The big worry now is that there has been talk of skipping the Aza because it "might not be strong enough" (quoting the doctor that saw Dad yesterday). Dad didn't ask the details, but the doctor seemed to be saying they are thinking of doing something that will keep him in hospital for 10 days. As far as I can tell, this could only be 7+3 day induction chemotherapy, which means they are treating Dad as an AML patient. But, what does this really mean? If it's MDS that's turned into AML, surely the standard treatment is still Aza - I thought only de novo AML was treated with chemo? Does this mean Dad never actually had MDS? They have been referring to him as a leukemia patient in the last week, I gather, but that doesn't really clear things up.

I'm uneasy about all this - my instinct is for him to get a second opinion from the Queen Elizabeth. Keeping myself informed has been my way of getting through all this so far, and now I'm in the dark again, it's not a good place to be. I really want to talk to Dad's haemotologist again.
chris
Posts: 624
Joined: 01 Dec 2009 21:52
Location: Essex
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Re: Dad recently diagnosed - waiting and anxious

Post by chris » 24 Apr 2012 11:50

Dear Nyanko

Very glad to hear that your Dad is feeling a lot better and not experiencing the temperature spikes now. Like Sarah, I would hope that your Dad might be offered counselling to help him come to terms with this diagnosis and find ways of dealing with it. Has your family been given contact details for a clinical nurse specialist as he/she might be able to arrange this?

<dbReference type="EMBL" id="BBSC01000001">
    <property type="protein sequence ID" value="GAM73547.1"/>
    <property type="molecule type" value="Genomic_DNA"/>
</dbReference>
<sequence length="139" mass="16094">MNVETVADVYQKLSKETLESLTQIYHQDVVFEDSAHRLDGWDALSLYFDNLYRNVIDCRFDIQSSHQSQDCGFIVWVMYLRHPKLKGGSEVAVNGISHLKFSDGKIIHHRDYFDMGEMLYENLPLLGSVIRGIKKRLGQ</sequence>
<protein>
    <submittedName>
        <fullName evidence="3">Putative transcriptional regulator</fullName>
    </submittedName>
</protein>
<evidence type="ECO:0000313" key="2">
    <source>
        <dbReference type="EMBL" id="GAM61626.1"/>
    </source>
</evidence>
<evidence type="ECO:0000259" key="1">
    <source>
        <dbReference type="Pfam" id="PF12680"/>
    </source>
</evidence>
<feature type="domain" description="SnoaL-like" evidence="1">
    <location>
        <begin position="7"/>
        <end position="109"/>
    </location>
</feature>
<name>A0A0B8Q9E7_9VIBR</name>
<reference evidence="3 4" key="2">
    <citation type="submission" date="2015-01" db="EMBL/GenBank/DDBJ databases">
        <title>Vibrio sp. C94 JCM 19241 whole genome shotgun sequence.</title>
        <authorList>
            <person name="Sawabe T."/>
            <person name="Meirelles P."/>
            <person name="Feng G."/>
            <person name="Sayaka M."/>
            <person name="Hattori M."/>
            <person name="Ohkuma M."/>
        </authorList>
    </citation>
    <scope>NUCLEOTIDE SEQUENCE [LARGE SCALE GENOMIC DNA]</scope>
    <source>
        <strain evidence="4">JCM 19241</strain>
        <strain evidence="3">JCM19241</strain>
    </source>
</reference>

You had said that your Dad's bone marrow blast levels were below 5% in both his January and February biopsies? The "100 Questions and Answers about MDS"* states that the threshold for MDS progression to AML is when the blast level is 30% or higher. (*Have you got a copy of this booklet? If not, do ask Sophie as it is very comprehensive).

So I suppose your key questions for the haematologist would be:
- what was his latest BM biopsy results re. the blast count?
- if the blast count has not yet gone to this level ( i.e. it is still MDS), what is the rationale for using chemo (if that is the intention) instead of Azacitidine when the latter is less intensive and generally better tolerated? Let's hope that the rationale isn't cost-savings - though since Aza was suggested initially, this doesn't seem likely. It might be another question worth asking though!

I do feel for you as you are not always in a position to be there when your Dad sees the doctor and your Dad really isn't inclined to ask the in-depth questions that you would like to ask (and relay the answers to you in full!). Another question might be around the specialist network that the local haematologist is accessing because, if he is already consulting with colleagues at QE, it might not be necessary to go through the challenge of getting a second opinion - which your Dad was not keen on? Also the logistics of going to another centre - travel time and costs - might be a consideration for them? It is understandable that you want your Dad to have the best possible care and it is his right to have a second opinion. What does your Mum think? Are you able to talk to her about it?